In the colour sequences which I saw, a black soldier is walking through a jungle, very, very, very slowly, until he comes upon a skeleton hanging from a tree, and stops dead. Different screens show the static scene from different angles. Pregnant with ominousness and meaning.

Installation view of Mimesis: African Soldier at the Imperial War Museum, London

Installation view of a ‘modern’ segment of Mimesis: African Soldier at the Imperial War Museum, London

In another ‘modern’ sequence a handful of black men in uniform are on a wet muddy beach. The beach is dotted with flags of many nations, and also random crates. The men stare out at sea. They turn. One picks up a crate. Another takes off his helmet and wipes his forehead. All very slow.

In another sequence an Asian man in army uniform and wearing a turban is standing in a landscape of dead and fallen trees, and slowly chopping a piece of wood with an axe. Very slowly. The ‘bock’ sound of each blow of the axe is amplified on the soundtrack which, from amid a collage of sounds, sounds of docks, works, men, soldiers, guns going off.

By and large the loudness and business of the audio track contrasts eerily with the Zen slow motion movements of the black and Asian actors.

Installation view of a 'modern' segment of Mimesis: African Soldier at the Imperial War Museum, London

Installation view of a ‘modern’ segment of Mimesis: African Soldier at the Imperial War Museum, London

Mimesis: African Soldier is 75 minutes long – long enough to really sink back and become absorbed and entranced by this audiovisual experience.

The message

So much so that it’s easy to forget Akomfrah’s message. This is that some three million African and Asian men served on the Allied side during the Great War, as labourers, carriers and soldiers, and their story – indeed their existence – is rarely if ever acknowledged.

This is spelled out in the wall label outside the gallery, in the wall label in the corridor leading to the screening room, in the ten-page handout to the exhibition, and in the extended prose descriptions about the film on the museum’s website:

And in the interviews Akomfrah has given about the work:

But having read all these sources and listened to all the interviews, none of them get me much further than the basic idea. All these texts just repackage the same basic fact:

Between 1914 and 1918, millions of African and colonial soldiers served in long campaigns that spanned the whole of the African and European continents, contributing to victories throughout the First World War. These soldiers from British and French African territories were brought to Europe’s western front, where hundreds and thousands lost their lives alongside unknown, unheralded and undocumented African labourers and carriers. Mimesis: African Soldier seeks to commemorate these Africans and colonial soldiers who fought, served and died during the First World War.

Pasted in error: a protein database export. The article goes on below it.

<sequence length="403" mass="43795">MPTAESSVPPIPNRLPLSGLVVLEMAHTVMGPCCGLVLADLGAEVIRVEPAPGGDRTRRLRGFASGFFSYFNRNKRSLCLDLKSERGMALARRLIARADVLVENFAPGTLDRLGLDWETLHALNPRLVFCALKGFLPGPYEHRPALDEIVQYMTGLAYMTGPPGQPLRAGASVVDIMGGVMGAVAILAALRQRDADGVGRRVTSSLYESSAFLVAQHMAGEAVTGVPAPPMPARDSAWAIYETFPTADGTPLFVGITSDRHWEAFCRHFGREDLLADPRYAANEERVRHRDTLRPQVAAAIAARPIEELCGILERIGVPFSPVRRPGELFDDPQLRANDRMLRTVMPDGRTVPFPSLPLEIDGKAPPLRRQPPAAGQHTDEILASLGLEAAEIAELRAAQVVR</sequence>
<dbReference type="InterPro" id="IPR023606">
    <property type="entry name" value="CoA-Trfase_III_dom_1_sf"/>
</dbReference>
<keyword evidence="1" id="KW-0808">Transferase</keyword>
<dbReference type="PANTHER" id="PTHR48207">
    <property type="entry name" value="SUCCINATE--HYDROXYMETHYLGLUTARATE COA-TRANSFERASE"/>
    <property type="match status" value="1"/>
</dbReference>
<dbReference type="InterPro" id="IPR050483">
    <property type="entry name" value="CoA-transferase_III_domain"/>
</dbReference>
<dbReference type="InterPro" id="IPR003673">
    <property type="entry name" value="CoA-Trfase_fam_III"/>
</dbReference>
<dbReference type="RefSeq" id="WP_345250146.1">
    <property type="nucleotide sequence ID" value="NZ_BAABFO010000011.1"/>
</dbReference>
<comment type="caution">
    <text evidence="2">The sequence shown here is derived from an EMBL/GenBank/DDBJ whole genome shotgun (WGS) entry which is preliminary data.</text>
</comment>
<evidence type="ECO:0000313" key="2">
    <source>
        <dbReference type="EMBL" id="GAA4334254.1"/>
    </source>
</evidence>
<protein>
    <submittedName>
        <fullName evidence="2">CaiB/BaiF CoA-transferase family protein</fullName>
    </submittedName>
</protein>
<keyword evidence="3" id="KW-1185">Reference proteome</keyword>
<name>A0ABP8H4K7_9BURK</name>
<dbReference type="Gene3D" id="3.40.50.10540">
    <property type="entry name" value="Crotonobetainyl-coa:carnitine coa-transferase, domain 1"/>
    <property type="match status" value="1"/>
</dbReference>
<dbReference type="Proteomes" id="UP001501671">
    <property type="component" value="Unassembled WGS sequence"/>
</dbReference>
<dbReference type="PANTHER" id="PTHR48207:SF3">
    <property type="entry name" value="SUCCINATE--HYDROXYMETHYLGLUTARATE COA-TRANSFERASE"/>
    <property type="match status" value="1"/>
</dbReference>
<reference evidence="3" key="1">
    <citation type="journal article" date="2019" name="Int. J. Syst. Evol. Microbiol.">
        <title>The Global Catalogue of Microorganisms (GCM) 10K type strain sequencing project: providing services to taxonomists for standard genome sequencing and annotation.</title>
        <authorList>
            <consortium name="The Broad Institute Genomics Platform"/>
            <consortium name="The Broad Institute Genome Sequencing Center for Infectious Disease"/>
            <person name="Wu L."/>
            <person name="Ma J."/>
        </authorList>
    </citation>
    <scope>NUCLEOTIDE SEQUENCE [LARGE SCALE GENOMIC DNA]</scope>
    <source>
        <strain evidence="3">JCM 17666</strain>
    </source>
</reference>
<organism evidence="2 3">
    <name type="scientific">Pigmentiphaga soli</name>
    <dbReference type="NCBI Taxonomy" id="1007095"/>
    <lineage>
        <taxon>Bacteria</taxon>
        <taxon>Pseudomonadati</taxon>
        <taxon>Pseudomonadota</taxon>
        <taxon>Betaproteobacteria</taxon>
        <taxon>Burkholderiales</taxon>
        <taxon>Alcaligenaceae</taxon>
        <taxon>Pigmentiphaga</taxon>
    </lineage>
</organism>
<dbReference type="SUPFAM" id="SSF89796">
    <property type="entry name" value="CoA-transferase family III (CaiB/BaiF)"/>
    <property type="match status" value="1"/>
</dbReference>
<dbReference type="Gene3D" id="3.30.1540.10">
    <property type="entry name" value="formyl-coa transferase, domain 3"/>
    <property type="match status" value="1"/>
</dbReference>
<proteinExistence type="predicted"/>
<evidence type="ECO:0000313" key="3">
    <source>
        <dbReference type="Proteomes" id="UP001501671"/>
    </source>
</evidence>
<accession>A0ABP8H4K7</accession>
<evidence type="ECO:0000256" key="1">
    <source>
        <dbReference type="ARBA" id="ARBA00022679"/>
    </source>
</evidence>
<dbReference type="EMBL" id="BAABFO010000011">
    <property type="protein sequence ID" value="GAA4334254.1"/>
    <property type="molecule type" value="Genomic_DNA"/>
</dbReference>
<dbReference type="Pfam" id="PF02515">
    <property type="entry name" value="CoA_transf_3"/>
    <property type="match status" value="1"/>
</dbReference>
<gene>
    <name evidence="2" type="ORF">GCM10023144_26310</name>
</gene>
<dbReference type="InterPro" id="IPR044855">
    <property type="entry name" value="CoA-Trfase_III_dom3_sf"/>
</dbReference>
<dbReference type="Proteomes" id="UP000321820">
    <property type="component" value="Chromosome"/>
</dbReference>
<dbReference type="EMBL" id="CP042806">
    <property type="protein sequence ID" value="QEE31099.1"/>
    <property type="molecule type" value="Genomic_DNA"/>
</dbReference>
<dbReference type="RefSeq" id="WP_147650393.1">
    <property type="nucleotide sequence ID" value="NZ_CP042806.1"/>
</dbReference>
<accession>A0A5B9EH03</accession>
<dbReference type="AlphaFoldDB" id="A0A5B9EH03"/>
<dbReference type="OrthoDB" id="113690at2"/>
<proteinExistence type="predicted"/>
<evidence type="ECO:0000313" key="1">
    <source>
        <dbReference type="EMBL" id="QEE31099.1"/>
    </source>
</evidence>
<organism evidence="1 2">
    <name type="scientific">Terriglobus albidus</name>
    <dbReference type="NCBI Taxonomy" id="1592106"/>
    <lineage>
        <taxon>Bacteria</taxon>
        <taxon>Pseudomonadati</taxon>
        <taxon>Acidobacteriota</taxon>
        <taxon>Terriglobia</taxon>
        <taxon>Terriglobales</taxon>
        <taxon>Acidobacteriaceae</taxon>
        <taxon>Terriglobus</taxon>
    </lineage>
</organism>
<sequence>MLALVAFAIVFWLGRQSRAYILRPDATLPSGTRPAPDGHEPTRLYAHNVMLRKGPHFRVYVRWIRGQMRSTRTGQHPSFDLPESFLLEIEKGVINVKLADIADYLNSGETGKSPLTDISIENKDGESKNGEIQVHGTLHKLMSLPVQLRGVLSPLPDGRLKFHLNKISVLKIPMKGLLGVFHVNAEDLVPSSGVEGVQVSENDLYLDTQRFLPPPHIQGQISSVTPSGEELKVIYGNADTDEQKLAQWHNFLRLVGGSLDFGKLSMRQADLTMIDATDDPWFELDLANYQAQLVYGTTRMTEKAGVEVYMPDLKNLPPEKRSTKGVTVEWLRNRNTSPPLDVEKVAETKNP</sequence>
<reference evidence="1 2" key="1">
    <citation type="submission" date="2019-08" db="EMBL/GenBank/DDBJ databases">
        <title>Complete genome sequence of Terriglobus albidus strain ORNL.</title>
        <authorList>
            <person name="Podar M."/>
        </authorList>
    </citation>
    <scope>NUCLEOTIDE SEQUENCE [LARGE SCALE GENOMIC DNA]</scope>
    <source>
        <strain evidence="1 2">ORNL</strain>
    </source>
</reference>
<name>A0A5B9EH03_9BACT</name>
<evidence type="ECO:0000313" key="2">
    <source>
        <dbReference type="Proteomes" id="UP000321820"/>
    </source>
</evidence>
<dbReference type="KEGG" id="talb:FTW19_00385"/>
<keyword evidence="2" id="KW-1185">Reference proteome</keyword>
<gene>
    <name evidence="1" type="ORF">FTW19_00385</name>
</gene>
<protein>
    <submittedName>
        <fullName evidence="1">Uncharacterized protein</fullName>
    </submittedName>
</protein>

This information takes less than a minute to process and understand – in much the same way as I have in the past processed all manner of obscure or (to me) unknown aspects of this war, of the other world war, and of countless other historical episodes.

It was, after all, a world war. It had a global reach and consequences which are almost impossible for one person to grasp. A few months ago I was reading about the Mexican Revolution and the role played in it by the notorious Zimmerman Telegram in which the Germans promised to give Mexico back large chunks of Texas and other neighbouring states, if only Mexico would come in on the side of the Allies.

You could argue that Mexico thus played a key role in the First World War. Who knew?

To take another example, not so long ago I made a conscious effort to break out of the straitjacket of always viewing the war through the experiences of the British on the Western Front, and read two books to try and understand more about the war in the East.

Who in this country knows anything about the course of the First World War in Galicia or Bulgaria or Romania, let alone the vast battles which took place on the huge eastern Front? Who is familiar with the ebb and flow of fighting in little Serbia, which caused the whole damn thing in the first place?

Or take the example of another First World War-related exhibition I visited recently: I knew nothing about the role played by the Canadian army, which not only supplied cavalry on the Western Front, but also proved invaluable in setting up lumber mills behind the Front which supplied the millions of yards of planking from which the trenches and all the Allied defences were built. I had never heard about this until I went to the Army Museum’s exhibition about the painter Alfred Munnings who documented their contribution.

For me, then, the message that some three million Asians and Africans fought and supplied invaluable manual labour to the Allied side is just one more among a kaleidoscope of aspects of the war about which I freely admit to being shamefully ignorant.